Right now, virtual reality like Facebook’s Oculus Rift lets users feel like they’re walking around with dinosaurs or battling space aliens – magically transporting them to other worlds.
But the company’s grand vision for VR is simultaneously more simple and more profound:
It’s not about giving people the ability to explore fantastical universes that feel real, it’s about letting people who are geographically far apart feel like they can come together in the same place, even if that place is just a mundane virtual coffee shop.
Facebook wants to eventually create VR technology so good that people using it will truly feel like they’re face-to-face.
The use cases for this kind of “Social VR” are limitless.
On stage at Facebook’s F8 developers’ conference Yaser Sheikh of Oculus’ research team described how the team imagines virtual reality being used by people for job interviews or concerts, or a poker night with old college friends who are scattered around the world (where the experience is real enough that you can tell whether or not they’re bluffing).
“Social VR done right has the potential to let us define our tribe not by proximity but personal choice,” he said. Done well, this kind of tech could dissolve boundaries and deemphasize distance. While it may not be as immediately sexy as letting users feel like they’re swimming underwater or flying through space, the power of human connection is enormous.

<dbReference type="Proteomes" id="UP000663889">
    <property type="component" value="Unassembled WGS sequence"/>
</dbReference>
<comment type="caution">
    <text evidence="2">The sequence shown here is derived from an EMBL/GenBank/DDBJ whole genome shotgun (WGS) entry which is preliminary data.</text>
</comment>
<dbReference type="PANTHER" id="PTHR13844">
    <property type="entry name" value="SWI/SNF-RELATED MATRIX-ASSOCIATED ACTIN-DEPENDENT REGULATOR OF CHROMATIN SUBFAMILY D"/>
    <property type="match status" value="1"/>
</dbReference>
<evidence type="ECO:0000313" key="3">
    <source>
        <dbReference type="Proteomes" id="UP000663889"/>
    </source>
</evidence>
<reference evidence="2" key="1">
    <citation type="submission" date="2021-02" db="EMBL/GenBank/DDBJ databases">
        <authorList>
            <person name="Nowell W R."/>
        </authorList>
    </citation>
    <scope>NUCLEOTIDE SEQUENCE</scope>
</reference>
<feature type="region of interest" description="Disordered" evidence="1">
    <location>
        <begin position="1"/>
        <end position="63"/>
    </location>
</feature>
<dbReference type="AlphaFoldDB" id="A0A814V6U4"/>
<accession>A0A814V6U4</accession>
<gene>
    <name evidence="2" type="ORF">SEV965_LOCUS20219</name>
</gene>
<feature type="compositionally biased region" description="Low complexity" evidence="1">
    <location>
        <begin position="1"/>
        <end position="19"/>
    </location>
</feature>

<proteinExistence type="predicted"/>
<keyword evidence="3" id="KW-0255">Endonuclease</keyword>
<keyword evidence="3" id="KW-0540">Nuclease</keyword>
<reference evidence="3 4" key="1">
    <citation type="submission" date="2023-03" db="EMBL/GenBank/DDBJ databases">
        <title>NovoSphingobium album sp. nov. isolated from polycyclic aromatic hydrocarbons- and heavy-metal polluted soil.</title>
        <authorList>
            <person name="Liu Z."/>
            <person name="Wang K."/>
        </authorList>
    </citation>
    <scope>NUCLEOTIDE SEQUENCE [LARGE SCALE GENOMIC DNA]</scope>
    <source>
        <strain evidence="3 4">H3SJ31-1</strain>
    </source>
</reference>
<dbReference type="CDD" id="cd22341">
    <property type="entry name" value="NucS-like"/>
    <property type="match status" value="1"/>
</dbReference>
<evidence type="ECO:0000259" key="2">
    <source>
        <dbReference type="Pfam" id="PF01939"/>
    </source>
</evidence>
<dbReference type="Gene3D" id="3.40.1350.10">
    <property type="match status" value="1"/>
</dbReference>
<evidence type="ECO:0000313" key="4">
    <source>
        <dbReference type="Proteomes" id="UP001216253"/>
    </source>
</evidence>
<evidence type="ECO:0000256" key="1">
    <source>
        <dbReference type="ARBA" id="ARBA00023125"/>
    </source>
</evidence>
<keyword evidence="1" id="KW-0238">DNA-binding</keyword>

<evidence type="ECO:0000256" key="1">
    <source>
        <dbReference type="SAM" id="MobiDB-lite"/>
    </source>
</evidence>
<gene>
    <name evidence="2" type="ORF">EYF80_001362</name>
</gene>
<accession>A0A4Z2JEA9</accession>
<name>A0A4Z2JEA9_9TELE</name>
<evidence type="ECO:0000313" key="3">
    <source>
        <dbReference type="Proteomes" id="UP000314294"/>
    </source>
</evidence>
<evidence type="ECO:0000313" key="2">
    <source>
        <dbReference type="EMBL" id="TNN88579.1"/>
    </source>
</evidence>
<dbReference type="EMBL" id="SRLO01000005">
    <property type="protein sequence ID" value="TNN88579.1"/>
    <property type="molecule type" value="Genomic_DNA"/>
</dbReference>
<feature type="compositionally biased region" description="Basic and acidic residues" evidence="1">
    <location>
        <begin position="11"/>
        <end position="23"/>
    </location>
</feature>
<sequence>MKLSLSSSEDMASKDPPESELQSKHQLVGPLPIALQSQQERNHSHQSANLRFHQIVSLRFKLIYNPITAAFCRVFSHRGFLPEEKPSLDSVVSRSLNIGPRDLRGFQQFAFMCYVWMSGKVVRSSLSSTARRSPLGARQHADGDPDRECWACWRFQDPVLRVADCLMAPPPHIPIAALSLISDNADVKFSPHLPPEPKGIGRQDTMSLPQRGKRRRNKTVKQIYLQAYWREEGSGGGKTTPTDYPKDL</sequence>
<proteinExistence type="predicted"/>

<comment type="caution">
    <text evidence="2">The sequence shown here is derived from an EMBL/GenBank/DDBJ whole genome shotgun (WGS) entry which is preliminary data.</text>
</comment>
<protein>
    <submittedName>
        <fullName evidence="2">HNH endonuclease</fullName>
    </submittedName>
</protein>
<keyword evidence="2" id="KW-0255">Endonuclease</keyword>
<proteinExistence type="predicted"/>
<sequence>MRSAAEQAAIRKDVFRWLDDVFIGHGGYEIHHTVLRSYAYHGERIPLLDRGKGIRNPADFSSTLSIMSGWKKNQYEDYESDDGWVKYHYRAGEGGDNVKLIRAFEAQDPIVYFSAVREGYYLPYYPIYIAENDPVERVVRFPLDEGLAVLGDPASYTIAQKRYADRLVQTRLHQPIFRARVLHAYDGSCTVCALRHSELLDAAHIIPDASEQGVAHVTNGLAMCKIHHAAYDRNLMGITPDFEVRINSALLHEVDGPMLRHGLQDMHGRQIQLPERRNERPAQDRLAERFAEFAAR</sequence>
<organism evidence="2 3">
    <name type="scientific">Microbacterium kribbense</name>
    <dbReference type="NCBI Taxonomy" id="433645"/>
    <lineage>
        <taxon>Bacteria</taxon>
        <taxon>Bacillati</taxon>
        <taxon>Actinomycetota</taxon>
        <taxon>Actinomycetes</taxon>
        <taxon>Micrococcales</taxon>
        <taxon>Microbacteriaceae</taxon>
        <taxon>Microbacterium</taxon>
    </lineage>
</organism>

Sheikh described how sad he is that his children barely know their relatives overseas, but his hope that one day family members will really get to know each other from thousands of miles away through virtual reality.
But after Sheikh set the scene for the giant scale benefits, he described how far from achieving this goal the company is.
Right now, Oculus has an experience where two people using it can feel like they’re playing with a bunch of toys together (watch a demo here). But that only tracks their hands and faces, and to fully understand the context of an interaction, Facebook will need to achieve full-body motion tracking. People need to be able to see the small nuances of motion that exist in the real world. And it needs to do it with technology that’s lightweight and inexpensive.
“We’re quite far from achieving this sort of social presence in VR” he says.
Making virtual reality indistinguishable from the real world is one of the “grand technological challenges in the world today” with an extremely high bar to success, Sheikh says, but creating lifelike virtual reactions is Facebook’s ultimate vision.